Over the last couple of years, a new kind of malware has become a threat to small businesses everywhere. Known as ransomware, this virus holds a user’s system hostage for a sum of money. Generally speaking this sum is a few hundred dollars; enough to be significant when done in high volume, but not enough for an individual or business to waste valuable time, money, and resources on trying to find a way to fix it. The thing about ransomware is that it can be such a hassle to decrypt, that even the FBI says victims should just pay up.
In the case of Advantage Benefits Solutions, hours after one consultant’s computer became locked, ransomware had spread to the firm’s server and backup system. The virus had encrypted vital claims information and financial data. The ransom note that appeared said to pay $400 within 72 hours.
“They set the ransom so low that, as violated as I feel and as much as I wanted to fight, at the end of the day I realized I can pay and get back to work,” said Mark Stefanick, the firm’s president. So his daughter, Advantage Benefits Solutions’ marketing manager, went to Walgreen’s to get a $400 MoneyGram, the ransom was paid, and “within 30 minutes, a program that unencrypted the data began to run.”
In June and July of 2015, over 67% of those who got infected with ransomware were from the SMB sector. On top of that, 17% were from large enterprises. Typically, enterprises have larger budgets to prevent computer viruses from being harmful, so they’re not ideal targets. Conversely, SMBs are less likely to have the security, backup solutions, and anti-virus software that bigger companies would have.
One common way that ransomware ends up infecting a small business is by way of an email that claims to contain a resume as an attachment. The fake resume file reads “my_resume_pdf_id_1422-7311.scr” and once downloaded releases the malicious software. Another way that ransomware disguises itself in an email is when the sender impersonates a courier service. These efforts are even well-localized. For instance, in Turkey the email pretends to be from Turkish Cargo and in Italy it pretends to be from a courier service called SDA.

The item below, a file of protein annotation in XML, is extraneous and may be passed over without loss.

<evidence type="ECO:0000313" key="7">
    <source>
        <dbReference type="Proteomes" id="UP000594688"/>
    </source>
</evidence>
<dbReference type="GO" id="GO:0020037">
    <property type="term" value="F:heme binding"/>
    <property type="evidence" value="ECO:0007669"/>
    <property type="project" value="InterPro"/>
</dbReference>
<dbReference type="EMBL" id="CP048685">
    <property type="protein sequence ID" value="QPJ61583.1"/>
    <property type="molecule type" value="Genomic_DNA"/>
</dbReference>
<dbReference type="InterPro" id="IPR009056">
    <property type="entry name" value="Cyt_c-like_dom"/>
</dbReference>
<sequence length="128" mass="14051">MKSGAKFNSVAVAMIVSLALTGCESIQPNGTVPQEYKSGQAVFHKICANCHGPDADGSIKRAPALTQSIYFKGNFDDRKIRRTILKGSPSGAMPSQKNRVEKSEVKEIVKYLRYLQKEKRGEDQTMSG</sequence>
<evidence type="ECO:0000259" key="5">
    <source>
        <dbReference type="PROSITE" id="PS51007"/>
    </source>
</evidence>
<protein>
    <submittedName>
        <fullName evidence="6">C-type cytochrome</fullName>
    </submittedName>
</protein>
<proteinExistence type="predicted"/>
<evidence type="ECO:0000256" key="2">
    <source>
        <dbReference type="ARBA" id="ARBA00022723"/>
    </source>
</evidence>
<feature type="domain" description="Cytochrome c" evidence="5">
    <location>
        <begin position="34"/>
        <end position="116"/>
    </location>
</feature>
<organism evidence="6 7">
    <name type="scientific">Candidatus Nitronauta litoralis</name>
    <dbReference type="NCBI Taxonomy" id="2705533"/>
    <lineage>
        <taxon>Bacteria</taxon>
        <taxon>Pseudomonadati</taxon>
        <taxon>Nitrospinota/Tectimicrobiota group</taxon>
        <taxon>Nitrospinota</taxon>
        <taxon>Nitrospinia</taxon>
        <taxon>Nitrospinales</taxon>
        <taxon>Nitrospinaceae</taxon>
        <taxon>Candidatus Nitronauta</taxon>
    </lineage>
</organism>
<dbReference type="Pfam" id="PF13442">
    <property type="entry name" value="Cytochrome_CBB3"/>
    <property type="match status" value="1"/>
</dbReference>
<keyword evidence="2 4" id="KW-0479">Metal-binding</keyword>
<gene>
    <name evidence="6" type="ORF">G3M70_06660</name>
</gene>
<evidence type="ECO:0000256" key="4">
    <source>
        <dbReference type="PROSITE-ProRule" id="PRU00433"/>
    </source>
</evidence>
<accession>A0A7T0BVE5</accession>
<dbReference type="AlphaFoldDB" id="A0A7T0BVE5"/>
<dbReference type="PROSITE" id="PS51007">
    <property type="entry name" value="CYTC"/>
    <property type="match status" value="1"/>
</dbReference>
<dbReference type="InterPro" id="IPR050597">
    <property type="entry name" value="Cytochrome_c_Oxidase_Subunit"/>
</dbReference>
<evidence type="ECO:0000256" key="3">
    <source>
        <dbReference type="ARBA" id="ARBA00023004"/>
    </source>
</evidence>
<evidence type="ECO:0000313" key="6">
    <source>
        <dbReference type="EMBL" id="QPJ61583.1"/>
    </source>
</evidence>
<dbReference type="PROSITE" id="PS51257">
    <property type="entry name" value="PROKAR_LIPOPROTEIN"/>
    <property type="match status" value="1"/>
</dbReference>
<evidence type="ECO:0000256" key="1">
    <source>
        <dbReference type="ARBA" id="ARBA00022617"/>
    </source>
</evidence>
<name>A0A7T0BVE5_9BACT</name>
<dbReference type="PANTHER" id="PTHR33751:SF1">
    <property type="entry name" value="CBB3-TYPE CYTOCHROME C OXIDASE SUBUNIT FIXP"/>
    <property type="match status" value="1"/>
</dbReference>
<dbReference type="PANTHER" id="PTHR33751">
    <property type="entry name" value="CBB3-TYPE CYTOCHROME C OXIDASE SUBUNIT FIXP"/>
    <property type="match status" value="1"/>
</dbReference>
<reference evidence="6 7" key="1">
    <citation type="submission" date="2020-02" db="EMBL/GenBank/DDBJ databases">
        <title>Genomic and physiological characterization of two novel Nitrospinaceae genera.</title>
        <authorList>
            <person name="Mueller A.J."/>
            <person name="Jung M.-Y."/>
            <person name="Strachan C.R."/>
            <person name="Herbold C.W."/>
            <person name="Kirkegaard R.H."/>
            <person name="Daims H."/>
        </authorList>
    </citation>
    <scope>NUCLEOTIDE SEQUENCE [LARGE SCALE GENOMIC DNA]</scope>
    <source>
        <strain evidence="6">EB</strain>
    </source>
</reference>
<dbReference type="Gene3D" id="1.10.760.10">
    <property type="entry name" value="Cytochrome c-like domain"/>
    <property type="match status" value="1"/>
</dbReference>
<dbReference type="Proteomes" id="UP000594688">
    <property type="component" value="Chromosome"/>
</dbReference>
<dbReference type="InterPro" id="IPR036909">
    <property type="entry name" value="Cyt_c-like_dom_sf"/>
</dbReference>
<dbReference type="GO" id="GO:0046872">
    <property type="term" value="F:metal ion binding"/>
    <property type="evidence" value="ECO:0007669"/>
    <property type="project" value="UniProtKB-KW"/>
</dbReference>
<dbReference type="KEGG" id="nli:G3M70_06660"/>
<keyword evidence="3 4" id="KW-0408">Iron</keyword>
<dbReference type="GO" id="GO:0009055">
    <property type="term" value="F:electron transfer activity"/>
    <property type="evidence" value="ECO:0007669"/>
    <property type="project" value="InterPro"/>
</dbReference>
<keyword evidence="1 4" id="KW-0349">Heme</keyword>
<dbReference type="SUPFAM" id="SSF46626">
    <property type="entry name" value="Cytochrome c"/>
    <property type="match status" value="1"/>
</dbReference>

Compared to 2012, there was a 62% increase in the number of breaches by cyber-attacks in 2013. And at the end of 2014, Intel Security “reviewed more than 250,000 new ransomware samples – a 155 percent increase from the previous quarter,” according to Tripwire. Additionally, ransomware is not limited to desktop computers. In 2014, ransomware known as “KeyRaider” infected 225,000 Apple mobile devices. So taking the proper precautions is more important than ever.
Here are a tips to adhere to in order to keep your livelihood safe from ransomware:
-Whenever possible, make a backup of important files outside of your server where it can’t be affected.
-Install Anti-virus software.
-Don’t procrastinate when installing updates for software.
-Do not click embedded links in emails that are not from trusted and familiar sources.
-Be careful opening emails from unknown sources.
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